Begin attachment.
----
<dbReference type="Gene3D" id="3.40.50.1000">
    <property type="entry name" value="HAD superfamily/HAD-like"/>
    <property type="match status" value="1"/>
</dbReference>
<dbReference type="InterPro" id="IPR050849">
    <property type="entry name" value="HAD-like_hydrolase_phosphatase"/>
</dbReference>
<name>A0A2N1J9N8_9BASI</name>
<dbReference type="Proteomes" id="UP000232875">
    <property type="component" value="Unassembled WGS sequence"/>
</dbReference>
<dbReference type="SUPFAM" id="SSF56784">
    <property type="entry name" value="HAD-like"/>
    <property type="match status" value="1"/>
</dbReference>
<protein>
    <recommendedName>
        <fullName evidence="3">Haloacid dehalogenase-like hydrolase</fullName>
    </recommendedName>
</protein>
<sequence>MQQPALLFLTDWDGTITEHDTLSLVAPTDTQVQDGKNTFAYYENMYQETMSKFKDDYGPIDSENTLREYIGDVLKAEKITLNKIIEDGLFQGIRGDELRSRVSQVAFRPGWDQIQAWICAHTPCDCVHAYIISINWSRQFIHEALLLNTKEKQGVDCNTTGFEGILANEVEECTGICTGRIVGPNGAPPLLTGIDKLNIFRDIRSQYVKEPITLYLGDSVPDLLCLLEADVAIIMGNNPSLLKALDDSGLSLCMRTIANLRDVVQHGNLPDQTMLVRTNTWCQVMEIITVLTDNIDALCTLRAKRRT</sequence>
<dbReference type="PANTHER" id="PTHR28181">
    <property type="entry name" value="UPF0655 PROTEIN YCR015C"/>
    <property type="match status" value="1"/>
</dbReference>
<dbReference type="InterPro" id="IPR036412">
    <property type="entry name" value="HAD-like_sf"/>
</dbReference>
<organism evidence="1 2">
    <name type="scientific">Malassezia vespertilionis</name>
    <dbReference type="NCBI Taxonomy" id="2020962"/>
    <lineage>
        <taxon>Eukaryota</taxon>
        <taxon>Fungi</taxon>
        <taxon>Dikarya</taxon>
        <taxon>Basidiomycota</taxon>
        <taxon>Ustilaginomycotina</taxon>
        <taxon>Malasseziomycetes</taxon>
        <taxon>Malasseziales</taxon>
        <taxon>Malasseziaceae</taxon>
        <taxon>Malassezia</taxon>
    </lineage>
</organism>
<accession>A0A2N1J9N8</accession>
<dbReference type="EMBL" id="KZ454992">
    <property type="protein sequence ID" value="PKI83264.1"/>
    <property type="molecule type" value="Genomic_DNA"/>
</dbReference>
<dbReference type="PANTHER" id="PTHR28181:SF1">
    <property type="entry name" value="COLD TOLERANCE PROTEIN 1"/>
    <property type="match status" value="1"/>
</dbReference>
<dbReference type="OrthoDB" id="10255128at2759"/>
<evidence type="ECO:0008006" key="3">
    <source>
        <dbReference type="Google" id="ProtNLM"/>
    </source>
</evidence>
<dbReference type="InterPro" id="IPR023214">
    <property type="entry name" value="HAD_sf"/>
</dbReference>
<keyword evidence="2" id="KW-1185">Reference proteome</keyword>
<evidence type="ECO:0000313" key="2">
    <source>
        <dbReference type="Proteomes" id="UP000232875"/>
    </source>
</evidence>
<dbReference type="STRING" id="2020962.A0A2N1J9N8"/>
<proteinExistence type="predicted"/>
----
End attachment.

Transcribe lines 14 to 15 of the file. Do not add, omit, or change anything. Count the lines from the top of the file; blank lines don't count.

    <property type="match status" value="1"/>
</dbReference>